You know, there's nothing better or there's nothing more real than someone's lived experience. Yeah. So being able to talk about immigration with someone who is actually an immigrant who came to this country and at a relatively young age, we thought that would be pretty helpful. Absolutely.

So if you have any questions or suggestions for topics related to immigration or topics you'd like for us to discuss on the show, send us that text at two five two five eight two five zero two eight, or again, you can visit us online at clearview today We're going to grab Dr. Shah and we'll be right back. What will people say about you when the crisis is over? Will they say that you lived out what you proclaimed all your life? Will they say that your actions matched your confession?

Ultimately, what will God say about you? Not only that, but as a Christian, are you being a lighthouse for others during the storm? Dr. Abedan Shah and his wife Nicole have composed a book of 30 daily devotions to help you navigate your faith through whatever crisis you may be facing. The book is called 30 days through a crisis, daily devotions to navigate your faith. Our prayer is that as you read this book, God will guide and strengthen you through his word into the image of his son by the Holy Spirit.

That's 30 days through a crisis and you can pick up your copy on Amazon right now. Let us know how it's helped you by emailing us at info at and don't forget, you can also support what we're doing at Clearview by visiting us at forward slash give. Thanks for listening. We'll be right back to the show. Welcome back to Clearview Today with Dr. Abedan Shah, the daily show that engages mind and heart for the gospel of Jesus Christ.

You can visit us online at or you can send us a text at 252-582-5028. Dr. Shah is with us in the studio today. Dr. Shah, how are you this Monday morning? Wonderful.

Doing very well and really excited because we have our new, our new set. We didn't talk about it in the outro. We didn't even talk about it.

We didn't talk about it. It's a radio desk that was built right here by one of our own. We're so grateful to him because he's done an amazing job. It is so versatile. It's so beautiful. And it really makes you feel, makes you feel like I came in here this morning just to do some work.

I was like, I'm going to just sit at the desk, sit at the nice table. It feels official. It's very exciting.

It does. Well, if you're joining us for the first time, Dr. Shah is a PhD in New Testament textual criticism, a professor at Carolina university, author, full-time pastor, and the host of today's show. I stole your line. Did you, did you, I'm white hot right now.

I've never been so filled with rage in my entire life. You always get to say that one though. So I thought I would take that. All right. Go for it, man. That's fine.

It was enjoyable, but it is your thing. I'll let you say it in the future. Well, let's go ahead and dive into today's topic. We're talking about immigration today, and this has been a touchstone of the political debate for decades.

Things, there are things circulating around this debate, things like economic concerns, issues with security, you know, even humanitarian issues. And Dr. Shah, as someone who came to this country from somewhere else, we wanted to let our listeners and viewers get your thoughts and opinions and your, even your experience through the immigration process. So can you kind of like just, just explain to our audience, what was that like for you ? It was tough. Um, I remember going with my dad to the immigration office.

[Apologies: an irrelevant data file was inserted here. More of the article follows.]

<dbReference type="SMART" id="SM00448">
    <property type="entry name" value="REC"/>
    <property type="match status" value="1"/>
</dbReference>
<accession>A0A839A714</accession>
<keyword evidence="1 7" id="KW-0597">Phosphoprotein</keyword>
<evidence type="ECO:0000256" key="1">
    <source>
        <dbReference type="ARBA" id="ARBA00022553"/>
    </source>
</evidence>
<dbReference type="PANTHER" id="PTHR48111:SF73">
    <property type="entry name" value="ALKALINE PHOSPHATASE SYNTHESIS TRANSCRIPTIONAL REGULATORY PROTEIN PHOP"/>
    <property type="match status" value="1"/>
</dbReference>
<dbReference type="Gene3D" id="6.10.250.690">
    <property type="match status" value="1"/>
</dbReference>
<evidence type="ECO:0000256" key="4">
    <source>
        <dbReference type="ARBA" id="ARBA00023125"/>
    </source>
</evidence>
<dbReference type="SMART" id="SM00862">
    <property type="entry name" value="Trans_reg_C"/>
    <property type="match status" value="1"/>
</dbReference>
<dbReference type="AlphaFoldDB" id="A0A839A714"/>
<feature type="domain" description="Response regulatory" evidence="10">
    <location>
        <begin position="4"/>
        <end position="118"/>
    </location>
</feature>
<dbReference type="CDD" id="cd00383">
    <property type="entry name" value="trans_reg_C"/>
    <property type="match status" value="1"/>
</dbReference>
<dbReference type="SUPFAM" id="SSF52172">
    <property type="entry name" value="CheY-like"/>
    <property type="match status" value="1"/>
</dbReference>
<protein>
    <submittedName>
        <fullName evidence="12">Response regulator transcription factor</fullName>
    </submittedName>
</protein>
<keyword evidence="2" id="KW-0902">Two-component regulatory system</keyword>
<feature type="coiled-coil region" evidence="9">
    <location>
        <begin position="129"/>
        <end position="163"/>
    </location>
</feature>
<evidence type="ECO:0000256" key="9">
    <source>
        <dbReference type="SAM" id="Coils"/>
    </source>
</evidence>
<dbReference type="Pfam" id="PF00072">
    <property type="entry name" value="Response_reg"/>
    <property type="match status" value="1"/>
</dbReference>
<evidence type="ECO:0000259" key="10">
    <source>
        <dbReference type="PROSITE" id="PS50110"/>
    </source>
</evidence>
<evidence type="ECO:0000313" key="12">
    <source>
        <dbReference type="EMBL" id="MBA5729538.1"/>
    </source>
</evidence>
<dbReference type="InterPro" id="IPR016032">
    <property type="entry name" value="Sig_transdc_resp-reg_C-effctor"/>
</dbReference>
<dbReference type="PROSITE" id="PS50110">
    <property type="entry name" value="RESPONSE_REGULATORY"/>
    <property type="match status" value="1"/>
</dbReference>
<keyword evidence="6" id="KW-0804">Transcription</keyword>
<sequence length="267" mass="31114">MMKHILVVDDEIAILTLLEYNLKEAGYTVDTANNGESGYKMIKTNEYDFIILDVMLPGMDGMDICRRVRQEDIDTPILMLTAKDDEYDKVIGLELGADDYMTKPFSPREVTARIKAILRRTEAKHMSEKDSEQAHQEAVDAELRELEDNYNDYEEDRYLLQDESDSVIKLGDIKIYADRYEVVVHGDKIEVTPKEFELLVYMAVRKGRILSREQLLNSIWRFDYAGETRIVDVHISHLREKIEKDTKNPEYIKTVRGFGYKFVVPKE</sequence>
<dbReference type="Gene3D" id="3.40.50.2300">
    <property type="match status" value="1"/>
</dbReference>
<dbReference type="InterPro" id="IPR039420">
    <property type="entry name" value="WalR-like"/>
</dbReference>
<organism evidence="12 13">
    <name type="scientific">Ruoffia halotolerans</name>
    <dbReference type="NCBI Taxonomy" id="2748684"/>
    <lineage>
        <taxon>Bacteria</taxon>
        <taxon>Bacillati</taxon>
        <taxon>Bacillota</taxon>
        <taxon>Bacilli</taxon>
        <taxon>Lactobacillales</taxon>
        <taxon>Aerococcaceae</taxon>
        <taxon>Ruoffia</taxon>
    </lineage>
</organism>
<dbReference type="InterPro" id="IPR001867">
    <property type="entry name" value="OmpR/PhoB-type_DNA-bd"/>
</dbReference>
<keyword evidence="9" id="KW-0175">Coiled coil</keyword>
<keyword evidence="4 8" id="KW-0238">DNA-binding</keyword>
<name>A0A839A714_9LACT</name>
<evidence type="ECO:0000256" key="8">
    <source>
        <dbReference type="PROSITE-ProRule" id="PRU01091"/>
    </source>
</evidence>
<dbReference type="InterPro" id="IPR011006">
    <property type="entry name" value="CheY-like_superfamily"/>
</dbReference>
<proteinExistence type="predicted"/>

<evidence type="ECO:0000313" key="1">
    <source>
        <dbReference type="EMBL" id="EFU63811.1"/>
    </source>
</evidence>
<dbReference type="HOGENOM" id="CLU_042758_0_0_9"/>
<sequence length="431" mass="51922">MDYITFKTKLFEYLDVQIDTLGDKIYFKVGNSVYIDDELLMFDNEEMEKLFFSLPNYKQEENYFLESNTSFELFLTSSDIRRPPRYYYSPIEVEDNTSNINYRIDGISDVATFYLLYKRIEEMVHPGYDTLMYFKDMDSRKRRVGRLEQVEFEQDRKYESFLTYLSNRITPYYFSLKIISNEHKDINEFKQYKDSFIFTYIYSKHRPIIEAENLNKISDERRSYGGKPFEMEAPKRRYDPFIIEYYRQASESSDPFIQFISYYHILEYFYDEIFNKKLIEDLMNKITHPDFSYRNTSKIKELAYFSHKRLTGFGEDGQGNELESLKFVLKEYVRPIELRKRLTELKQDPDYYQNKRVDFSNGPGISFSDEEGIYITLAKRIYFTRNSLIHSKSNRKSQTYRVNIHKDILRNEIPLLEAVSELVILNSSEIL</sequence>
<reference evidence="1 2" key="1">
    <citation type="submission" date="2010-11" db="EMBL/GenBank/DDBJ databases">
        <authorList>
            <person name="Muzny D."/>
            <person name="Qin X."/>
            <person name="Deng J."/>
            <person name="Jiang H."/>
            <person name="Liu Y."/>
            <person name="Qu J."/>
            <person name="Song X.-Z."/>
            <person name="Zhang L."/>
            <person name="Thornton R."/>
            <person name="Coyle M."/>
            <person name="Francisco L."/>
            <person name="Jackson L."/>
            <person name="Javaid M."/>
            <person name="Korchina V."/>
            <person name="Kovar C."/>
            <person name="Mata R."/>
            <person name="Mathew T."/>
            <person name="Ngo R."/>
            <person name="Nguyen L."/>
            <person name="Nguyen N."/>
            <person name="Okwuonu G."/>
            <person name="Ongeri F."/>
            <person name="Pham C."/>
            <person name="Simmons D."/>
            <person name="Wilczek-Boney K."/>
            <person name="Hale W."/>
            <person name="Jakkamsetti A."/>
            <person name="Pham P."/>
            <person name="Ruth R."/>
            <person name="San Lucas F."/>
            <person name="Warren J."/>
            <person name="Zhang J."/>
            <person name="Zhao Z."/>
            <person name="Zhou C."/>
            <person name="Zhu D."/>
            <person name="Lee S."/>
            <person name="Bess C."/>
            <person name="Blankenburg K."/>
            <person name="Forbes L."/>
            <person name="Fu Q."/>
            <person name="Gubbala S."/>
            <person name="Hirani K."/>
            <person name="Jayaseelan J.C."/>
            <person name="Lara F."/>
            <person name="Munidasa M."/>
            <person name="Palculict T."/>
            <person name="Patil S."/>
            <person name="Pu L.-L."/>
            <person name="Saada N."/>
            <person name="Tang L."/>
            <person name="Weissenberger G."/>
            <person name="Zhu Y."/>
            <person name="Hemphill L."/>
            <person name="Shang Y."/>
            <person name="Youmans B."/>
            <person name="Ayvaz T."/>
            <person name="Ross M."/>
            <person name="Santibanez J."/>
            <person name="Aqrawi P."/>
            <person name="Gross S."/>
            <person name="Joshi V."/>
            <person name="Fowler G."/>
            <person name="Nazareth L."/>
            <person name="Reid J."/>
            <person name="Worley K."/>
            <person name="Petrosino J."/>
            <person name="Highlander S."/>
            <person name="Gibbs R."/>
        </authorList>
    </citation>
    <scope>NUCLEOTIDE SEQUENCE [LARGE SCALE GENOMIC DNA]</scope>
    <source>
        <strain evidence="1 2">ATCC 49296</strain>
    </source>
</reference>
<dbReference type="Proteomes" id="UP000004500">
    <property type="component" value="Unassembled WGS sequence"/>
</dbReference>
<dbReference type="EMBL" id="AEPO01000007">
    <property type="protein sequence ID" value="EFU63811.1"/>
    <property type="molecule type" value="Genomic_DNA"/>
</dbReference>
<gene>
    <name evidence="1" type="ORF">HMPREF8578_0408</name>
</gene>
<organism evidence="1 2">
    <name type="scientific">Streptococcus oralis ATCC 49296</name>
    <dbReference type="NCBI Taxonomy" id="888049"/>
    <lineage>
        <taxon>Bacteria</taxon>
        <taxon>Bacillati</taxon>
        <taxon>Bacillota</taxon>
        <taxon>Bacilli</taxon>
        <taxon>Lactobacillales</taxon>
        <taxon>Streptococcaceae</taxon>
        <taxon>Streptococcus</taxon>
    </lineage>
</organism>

In fact, let me back up a little bit. This was, um, I was in 11th grade and my dad came and talked to me and he said, you know, I want you to go study the Bible. I want you to go to a Bible college for two years. And then after that point, you can do anything you want to do. You can go into med school or engineering school. And at the time I was working towards taking my premed exam and all that. So anyways, um, so I said, oh, okay, then, then what, but then you can do whatever.

Go to this Bible college. And so where is it? It's in America. Wow. Okay. Yeah.

So, so he had the one in mind that he wanted to say, yes, yes, this is, this is the one in Toccoa, Georgia. Got it. Right. And, and so I had to go through the immigration process. I didn't plan on that. I was planning on taking an exam, working very hard towards taking this exam had all, I even went to these tutorial classes, uh, that, that students do and they, they spend the entire summer in some other part of the country or some big city and stay in some college campus and take classes just to take this exam. And I was doing that.

So all of a sudden goals are shifted. Now I'm working towards coming here for immigration. Was it a, was it like a temporary immigration or was it like cities, full citizenship to go?

No, no, this was just to come and study. Okay. That's all I was coming for is, is be a student, student visa, I guess.

Okay. And so then began the long lengthy process. It started out with, I got to get a passport. And so that, you know, there's a long line of people and you have to go through all kinds of, oh my goodness, you know, somersaults trying to get a passport.

Wow. Really finally got the passport. And then now we have to apply to the embassy and there is a long list of people waiting in line. And then if you're going as a student, then you need to have TOEFL, you know, you need to be able to know English as a, you know, as a second language, but you need to know it really well. Now that was not a problem for me because I went to a English speaking school and so that was not a problem. That was a private school. I started studying classics and all that.

But then having to go to Bombay, which is Mumbai now, but at the time Bombay and this isn't going back in time to 1990. And I remember distinctly getting ready, you know, clothes and shoes and tie and all the documents from birth certificates to shots, to all this, and then taking all this and going to, and we stayed at the YMCA members of the YMCA. So we stayed at the Y, you know, here it's kind of funny that there are no places to stay here. I actually sleep. Yeah, there's a place to sleep.